Predictive analytics are not social science: A common misunderstanding with major consequences for higher education

This is the second in my series on common misunderstandings about predictive analytics that hinder their adoption in higher education. Last week I talked about the language of predictive analytics. This week, I want to comment on another common misconception: that predictive analytics (and educational data mining more generally) is a social science. Read more

What are predictive analytics? And why does the idea create so much confusion?

The greatest barrier to the widespread impact of predictive analytics in higher education is adoption. No matter how great the technology is, if people don’t use it effectively, any potential value is lost.

In the early stages of predictive analytics implementations at colleges and universities, a common obstacle comes in the form of questions that arise from some essential misunderstandings about data science and predictive analytics.  Without a clear understanding of what predictive analytics are, how they work, and what they do, it is easy to establish false expectations.  When predictive analytics fail to live up to these expectations, the result is disappointment, frustration, poor adoption, and a failure to fully actualize their potential value for student success.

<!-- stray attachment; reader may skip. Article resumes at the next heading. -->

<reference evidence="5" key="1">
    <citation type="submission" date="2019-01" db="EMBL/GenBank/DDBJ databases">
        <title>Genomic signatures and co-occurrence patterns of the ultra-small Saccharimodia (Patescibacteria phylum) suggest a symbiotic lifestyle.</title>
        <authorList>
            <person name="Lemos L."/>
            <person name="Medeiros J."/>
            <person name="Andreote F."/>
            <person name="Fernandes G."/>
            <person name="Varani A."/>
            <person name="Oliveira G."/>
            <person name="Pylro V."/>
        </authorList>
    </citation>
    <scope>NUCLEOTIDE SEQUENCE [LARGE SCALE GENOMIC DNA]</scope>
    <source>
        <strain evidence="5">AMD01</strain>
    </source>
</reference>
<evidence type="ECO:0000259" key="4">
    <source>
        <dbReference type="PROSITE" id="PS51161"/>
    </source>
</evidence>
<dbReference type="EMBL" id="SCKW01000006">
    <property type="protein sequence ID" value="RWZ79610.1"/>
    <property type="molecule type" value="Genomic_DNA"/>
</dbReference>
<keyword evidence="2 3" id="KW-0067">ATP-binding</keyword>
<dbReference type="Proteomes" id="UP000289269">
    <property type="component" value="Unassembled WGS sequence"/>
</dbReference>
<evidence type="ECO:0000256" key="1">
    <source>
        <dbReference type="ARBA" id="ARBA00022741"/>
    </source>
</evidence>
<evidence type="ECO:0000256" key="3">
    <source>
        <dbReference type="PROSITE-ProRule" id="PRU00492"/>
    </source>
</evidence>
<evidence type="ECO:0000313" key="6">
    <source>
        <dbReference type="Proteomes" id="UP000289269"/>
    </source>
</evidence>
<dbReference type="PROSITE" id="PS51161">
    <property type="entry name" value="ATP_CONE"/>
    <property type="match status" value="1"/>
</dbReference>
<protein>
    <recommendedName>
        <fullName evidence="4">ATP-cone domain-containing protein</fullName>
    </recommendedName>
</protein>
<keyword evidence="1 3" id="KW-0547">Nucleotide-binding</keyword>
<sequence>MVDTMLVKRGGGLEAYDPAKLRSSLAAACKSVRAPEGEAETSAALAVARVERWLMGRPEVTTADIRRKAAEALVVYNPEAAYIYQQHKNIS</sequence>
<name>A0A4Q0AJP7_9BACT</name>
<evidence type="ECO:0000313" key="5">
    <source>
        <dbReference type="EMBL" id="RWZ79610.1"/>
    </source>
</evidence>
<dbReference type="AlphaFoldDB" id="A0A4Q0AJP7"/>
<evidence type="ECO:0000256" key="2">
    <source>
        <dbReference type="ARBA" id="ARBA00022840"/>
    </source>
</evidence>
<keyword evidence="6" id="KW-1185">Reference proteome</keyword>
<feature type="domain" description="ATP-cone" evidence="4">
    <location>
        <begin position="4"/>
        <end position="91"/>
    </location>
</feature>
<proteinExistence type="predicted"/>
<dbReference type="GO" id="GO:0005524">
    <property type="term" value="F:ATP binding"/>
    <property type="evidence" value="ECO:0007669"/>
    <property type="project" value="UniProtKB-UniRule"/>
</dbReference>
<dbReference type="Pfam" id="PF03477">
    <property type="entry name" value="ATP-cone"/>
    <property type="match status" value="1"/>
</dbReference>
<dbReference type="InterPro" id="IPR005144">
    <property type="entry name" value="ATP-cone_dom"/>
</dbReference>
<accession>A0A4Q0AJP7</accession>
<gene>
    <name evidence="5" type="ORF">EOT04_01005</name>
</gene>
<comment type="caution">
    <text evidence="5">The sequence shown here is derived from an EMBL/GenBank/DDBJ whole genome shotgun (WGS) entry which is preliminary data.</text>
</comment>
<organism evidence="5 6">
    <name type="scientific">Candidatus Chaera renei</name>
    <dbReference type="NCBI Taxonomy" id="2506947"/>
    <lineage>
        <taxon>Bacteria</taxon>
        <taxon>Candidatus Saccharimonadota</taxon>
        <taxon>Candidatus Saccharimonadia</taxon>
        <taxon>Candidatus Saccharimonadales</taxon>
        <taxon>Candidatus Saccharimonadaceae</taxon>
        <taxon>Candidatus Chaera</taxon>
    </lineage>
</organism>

This post is the first in a series of posts addressing common misunderstandings about data science that can have serious consequences for the success of an educational data or learning analytics analytics initiative in higher education.  The most basic misunderstanding that people have is about the language of prediction. What do we mean by ‘predictive’ analytics, anyway?

Why is the concept of ‘Predictive Analytics’ so confusing?

The term ‘predictive analytics’ is used widely, not just in education, but across all knowledge domains. We use the term because everyone else uses it, but it is actually pretty misleading.